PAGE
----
You have no advanced search rows. Add one by clicking the '+ Add Row' button


Loading Map
Map ReferenceSJ04SE
Grid ReferenceSJ0791043470
Unitary (Local) AuthorityDenbighshire
Old CountyMerioneth
Type Of SiteTOWN
Corwen is a small town in Denbighshire situated along the A5, Thomas Telford's great post road between Holyhead and London. Due to its convenient location in the Dee valley, Corwen had developed into an important centre for cattle drovers by the sixteenth century, but increased in importance after Telford's road streamlined coach travel, and particularly after the arrival of the Great Western Railway in 1864.

As can be seen from the prominent life-size statue in the market square of Corwen, the town and its surroundings boast of strong links with Owain Glynd'r who began his revolt against the English Crown from his nearby ancestral home at Glyndyfdwy in 1400. Although the manor was destroyed by Prince Hal's forces in 1403. According to local folklore, Glynd'r regularly attended the mass in Corwen at Saints Mael and Sulien's Church and an imprint of his dagger can be seen on the stone lintel above a doorway in the church. In the twentieth century, the author John Cowper Powys lived here and wrote his novel Owen Glendower (1941) about the Glynd'r Rising.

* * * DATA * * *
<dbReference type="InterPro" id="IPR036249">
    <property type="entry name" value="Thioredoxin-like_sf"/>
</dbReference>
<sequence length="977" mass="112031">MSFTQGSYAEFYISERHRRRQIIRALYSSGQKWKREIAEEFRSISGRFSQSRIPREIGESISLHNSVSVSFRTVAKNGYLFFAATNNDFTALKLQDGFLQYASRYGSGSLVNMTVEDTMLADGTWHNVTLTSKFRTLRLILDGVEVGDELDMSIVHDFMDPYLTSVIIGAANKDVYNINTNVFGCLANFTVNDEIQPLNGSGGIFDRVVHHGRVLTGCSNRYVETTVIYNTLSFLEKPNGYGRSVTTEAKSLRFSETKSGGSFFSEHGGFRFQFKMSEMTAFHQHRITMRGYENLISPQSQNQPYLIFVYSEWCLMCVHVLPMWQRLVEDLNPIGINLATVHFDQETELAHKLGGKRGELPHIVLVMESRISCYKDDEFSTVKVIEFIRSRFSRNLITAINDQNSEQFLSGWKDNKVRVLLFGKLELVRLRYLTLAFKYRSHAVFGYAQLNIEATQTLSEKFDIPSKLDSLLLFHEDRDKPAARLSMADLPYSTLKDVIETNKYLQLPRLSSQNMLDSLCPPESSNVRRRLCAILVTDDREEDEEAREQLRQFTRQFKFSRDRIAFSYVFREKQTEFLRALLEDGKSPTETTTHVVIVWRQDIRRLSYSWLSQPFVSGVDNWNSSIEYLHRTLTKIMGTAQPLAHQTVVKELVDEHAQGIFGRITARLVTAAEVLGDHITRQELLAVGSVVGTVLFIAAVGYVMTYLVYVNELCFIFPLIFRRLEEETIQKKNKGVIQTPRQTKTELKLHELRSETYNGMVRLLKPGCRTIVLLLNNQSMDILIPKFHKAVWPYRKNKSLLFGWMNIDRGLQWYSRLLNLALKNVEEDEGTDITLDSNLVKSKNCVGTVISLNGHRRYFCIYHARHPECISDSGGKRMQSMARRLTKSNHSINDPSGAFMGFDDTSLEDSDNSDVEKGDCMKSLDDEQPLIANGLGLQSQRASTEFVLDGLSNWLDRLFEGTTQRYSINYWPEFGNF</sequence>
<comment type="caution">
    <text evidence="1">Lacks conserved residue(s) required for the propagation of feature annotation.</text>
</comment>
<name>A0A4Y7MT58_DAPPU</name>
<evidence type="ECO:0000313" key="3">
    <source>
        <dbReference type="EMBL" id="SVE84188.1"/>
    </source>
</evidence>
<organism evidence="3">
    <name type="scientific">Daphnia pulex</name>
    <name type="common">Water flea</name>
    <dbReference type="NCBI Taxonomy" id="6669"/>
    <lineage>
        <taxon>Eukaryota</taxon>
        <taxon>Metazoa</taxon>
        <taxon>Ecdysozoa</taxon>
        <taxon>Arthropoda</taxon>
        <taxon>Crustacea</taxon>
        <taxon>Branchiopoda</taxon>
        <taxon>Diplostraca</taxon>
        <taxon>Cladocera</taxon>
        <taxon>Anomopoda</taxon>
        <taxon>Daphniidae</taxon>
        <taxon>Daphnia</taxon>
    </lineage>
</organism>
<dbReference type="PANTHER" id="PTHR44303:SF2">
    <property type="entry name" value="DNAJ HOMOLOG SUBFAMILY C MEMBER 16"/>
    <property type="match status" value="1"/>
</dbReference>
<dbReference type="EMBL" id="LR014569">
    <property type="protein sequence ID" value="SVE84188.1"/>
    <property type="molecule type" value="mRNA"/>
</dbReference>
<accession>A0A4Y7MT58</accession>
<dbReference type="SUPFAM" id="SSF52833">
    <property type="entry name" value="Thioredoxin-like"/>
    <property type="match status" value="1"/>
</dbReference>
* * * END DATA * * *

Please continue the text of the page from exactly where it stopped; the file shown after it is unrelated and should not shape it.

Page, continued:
The rural town offers great access to walking tours into the surrounding area and is linked by a heritage railway to the town of Llangollen.

Record updated as part of the AHRC-funded project 'Journey to the Past: Wales in historic travel writing from France and Germany'.
R. Singer (Bangor University) and S. Fielding (RCAHMW), 2017.
application/pdfCPAT - Clwyd-Powys Archaeological Trust ReportsClwyd-Powys Archaeological Trust Report No 1257 entitled: 'Historic settlements in Denbighshire' prepared by R J Silvester, C H R Martin and S E Watson 2014.
application/pdfETW - European Travellers to Wales ProjectDescription of a visit to Corwen by Julius Rodenberg from 'Ein Herbst in Wales' (1856). Text available in Welsh, English, French and German. Produced through the European Travellers to Wales project.